The UN's International Narcotics Control Board said in its annual report that due to overproduction of opium there has been a rise in the production of cannabis in Afghanistan. Many provinces which had been declared by the Afghan government and Nato to be free of poppy cultivation have switched to cannabis. The report stated: "The lack of security in Afghanistan has severely hampered government efforts to eradicate illicit opium poppy; a total of 78 persons involved in the eradication efforts lost their lives in 2008, a six-fold increase over the previous year. The increase in illicit cultivation of cannabis in Afghanistan is also a worrying development."

Instead of a "worrying development," we could be praising Afghanistan for increasing their biofuel crops. Add to that uses for fiber, food and medicine and you have a truly valuable crop with which to wean Afghanistan off of poppies, oil and terrorism. All it takes is a change in how we see hemp/cannabis and it's many uses, which of course includes reviewing its illegal recreational stature. There is no doubt that the prohibition of cannabis (and industrial hemp) has had more negative effects on society than the actual usage of the drug. Under it's current state of illegality, we have a multi-billion dollar untaxed cash crop, a black market shadow economy, the associated crime and violence inherent with prohibition, plus a prison system overwhelmed and overloaded with simple possession cases so there aren't enough resources for violent criminals and terrorists. With simple decriminalization, plus rigorous scientific testing to maximize it's usage, industrialized cannabis/hemp could actually bring on the end of the war in Afghanistan, defund the War on Terrorism and easily halve the "War on Drugs" that we've waged on drug users in this country, freeing up billions of dollars and countless resources to apply to real threats or redirect into our crumbling economy- all while freeing us from our own addiction to foreign oil. If we hew to scientific data and end the empty rhetoric and political posturing that keeps cannabis/hemp from being scientifically tested or utilized, we can move forward with a biofuel revolution just waiting to happen. It's a win-win for US taxpayers, for our strategic goals abroad and for the planet and all its residents.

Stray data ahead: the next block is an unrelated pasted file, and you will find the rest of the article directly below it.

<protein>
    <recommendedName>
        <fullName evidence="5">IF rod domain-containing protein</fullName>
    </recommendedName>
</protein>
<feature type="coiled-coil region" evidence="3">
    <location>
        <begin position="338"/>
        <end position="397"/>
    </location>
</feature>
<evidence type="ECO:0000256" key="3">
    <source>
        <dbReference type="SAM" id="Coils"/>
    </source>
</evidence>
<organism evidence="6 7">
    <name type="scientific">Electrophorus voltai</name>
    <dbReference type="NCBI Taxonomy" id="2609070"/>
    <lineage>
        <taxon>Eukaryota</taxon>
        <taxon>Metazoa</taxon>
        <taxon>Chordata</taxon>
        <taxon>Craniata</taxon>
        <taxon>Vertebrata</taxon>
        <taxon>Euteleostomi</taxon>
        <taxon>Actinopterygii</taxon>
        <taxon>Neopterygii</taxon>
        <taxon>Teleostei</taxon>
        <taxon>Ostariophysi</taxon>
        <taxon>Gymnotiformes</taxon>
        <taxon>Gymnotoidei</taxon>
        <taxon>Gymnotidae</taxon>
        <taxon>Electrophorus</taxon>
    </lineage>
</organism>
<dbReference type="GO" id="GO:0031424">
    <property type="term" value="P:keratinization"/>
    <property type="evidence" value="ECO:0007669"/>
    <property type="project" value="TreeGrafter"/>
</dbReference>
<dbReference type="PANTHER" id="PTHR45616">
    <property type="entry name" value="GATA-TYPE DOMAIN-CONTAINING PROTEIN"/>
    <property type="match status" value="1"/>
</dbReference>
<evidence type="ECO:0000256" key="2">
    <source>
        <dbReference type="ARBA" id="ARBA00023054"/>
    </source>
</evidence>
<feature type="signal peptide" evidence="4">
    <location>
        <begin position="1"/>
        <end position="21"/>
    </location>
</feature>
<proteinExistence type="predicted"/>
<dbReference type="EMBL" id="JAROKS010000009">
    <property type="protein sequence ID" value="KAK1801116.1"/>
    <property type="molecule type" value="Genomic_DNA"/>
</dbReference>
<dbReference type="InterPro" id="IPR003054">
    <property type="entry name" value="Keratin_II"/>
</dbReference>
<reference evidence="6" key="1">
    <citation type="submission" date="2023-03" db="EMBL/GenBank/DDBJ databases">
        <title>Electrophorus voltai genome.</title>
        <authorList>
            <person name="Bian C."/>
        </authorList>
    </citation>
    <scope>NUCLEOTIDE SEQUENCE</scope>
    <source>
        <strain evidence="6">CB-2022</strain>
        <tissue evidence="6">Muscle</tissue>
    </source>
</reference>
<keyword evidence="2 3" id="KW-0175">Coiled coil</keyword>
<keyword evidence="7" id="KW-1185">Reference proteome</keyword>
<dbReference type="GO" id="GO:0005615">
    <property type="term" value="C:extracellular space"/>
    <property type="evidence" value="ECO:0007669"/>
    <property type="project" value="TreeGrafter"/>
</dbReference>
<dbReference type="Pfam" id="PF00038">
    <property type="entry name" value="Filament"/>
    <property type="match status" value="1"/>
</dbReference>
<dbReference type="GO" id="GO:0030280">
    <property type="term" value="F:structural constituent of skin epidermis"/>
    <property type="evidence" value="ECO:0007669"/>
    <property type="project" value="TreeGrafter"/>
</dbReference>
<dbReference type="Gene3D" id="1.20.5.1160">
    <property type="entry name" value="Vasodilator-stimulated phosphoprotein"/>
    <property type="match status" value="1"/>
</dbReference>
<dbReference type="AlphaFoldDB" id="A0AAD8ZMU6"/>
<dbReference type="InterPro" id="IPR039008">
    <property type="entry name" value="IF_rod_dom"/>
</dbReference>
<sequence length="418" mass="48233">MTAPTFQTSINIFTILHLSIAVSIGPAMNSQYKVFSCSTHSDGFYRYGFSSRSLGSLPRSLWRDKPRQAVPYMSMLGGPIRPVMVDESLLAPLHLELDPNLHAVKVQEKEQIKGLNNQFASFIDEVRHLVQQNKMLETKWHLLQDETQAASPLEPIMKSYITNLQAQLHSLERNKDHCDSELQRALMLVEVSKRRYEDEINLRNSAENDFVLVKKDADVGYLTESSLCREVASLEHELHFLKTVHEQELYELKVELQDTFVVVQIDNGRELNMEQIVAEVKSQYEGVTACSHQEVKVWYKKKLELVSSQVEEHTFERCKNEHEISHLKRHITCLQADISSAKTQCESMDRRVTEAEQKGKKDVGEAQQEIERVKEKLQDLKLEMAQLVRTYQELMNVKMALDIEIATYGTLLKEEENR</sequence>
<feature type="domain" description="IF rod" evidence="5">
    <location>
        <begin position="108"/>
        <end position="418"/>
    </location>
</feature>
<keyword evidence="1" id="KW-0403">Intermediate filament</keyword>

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Check out: NY Times on Afghanistan's New Cash Crop:
http://www.youtube.com/watch?v=15DHHeDCd-s

The Geopolitics of Afghani hash:
http://www.cannabisculture.com/articles/2225.html

Henry Ford's Hemp Car:
http://www.youtube.com/watch?v=bxlj6fgQ-ZU
Way back in the 1930's, Henry Ford was hard at work in the alt-fuels sector, and in 1941 he constructed a hemp-fueled and hemp-bodied prototype car. The "plastic" body panels were composed of 70% cellulose fibers, including industrial hemp, mixed with a resin binder, and apparently they were pretty sturdy!